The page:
Around the time Pokemon Go was released, we realized our traffic had increased. Soon after I began playing, I realized it was because our branch was a Pokestop. I began brainstorming how to tie this into a program of some sort, but I started with a book display. In addition to what is shown in the pictures, I added a passive program in the form of a foam board attached to the easel display where patrons could write which Pokemon they caught at the library.
With the approach of the DVD release of Fantastic Beasts and Where to Find them, I wanted to do a fantasy display with a catchy phrase, so I chose to tie it all together. Once again, I had to add a few 3D elements with the fire, dragon, and sword in the stone to my display to make it jump off the page.
Sepetys, R. (2011). Between shades of gray. New York: Philomel Books.
Lina, her mother, and brother are removed from their home by the Soviet military in 1941 Lithuania. They are put in cattle cars and moved to an unknown destination. In the face of sickness, starvation, and death, Lina worries about what will become of her father whose fate is unknown. Their lives change even more when they reach their destination—a labor camp.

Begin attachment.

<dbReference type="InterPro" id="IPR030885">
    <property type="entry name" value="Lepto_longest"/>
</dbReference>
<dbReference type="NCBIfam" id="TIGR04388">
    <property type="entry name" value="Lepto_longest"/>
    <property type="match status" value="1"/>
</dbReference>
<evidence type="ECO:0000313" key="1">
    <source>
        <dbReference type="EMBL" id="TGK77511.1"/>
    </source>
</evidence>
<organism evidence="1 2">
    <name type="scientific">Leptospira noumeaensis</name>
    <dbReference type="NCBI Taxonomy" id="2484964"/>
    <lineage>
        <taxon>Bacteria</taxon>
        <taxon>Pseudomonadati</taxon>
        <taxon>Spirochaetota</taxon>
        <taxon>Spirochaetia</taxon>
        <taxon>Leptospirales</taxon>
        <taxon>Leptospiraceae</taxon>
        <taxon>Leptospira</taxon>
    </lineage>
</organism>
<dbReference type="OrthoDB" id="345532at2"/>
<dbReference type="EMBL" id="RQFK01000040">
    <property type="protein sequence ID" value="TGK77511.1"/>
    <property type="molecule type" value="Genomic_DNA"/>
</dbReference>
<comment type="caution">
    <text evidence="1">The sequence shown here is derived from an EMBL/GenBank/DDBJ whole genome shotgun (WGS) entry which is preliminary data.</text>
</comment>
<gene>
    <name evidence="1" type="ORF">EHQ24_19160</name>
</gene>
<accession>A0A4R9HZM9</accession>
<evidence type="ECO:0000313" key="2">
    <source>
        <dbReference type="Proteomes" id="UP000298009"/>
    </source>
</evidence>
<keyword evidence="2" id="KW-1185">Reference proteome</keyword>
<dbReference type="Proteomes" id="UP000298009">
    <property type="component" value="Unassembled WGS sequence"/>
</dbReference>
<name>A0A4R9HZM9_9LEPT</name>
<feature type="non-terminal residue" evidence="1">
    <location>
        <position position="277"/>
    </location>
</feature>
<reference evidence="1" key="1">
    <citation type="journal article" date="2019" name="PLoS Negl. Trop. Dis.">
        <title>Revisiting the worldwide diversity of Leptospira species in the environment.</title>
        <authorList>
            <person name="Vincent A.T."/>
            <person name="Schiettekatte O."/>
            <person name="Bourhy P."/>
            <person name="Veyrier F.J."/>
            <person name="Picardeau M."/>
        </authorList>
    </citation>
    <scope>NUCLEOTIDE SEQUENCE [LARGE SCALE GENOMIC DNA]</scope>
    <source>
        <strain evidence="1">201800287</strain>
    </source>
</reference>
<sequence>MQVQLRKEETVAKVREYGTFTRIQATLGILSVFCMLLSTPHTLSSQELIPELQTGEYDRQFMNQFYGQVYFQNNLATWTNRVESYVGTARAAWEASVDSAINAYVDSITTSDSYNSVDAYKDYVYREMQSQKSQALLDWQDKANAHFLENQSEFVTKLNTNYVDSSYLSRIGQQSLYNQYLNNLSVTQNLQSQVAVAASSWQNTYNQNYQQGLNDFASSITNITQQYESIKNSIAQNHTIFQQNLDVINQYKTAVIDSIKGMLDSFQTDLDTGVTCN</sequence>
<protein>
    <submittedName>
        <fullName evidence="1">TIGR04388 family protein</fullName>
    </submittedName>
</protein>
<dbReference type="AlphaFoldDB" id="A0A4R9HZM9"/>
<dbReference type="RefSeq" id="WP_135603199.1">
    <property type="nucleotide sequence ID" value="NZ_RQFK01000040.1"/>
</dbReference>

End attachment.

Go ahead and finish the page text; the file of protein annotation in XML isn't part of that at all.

This novel is a beautiful and haunting representation of a time so often overlooked in history. Books about this time period typically focus on Germany or the Allied countries. This is often not discussed in history classes or historical fiction. This provides a unique perspective for a novel, given its relative obscurity to the average reader. Sepetys provides rich characters to tell the story and provide unique and rich insight into history.
In Between Shades of Gray, we also see an escape in the form of artistic expression. Lina, a budding artist, uses her drawings to escape from the harsh reality that has become her life, to make a statement about what she observes, to earn food and additional comfort for her family, and to let out dangerous feelings about her experiences. The drawings and the book she gets from Andrius are the only methods of escape for her, and they both become vital to the plot.
From The Washington Post: “Few books are beautifully written, fewer still are important; this novel is both”
From Family Circle: “Beautifully written and researched, it captures the devastation of war while celebrating the will to survive.”
From The Los Angeles Times: “An eye-opening reimagination of a very real tragedy written with grace and heart.”
-Pair with other books by Sepetys:
Salt to the Sea
Out of Easy
-Pair with other books about concentration camps and WWII:
The Boy on the Wooden Box by Leon Leyson
Four Perfect Pebbles by Lila Perl
We Will Not Be Silent by Russell Freedman
Surviving Hitler by Andrea Warren
Breaking Stalin’s Nose by Eugene Yelchin
My Family for the War by Anne C. Voorhoeve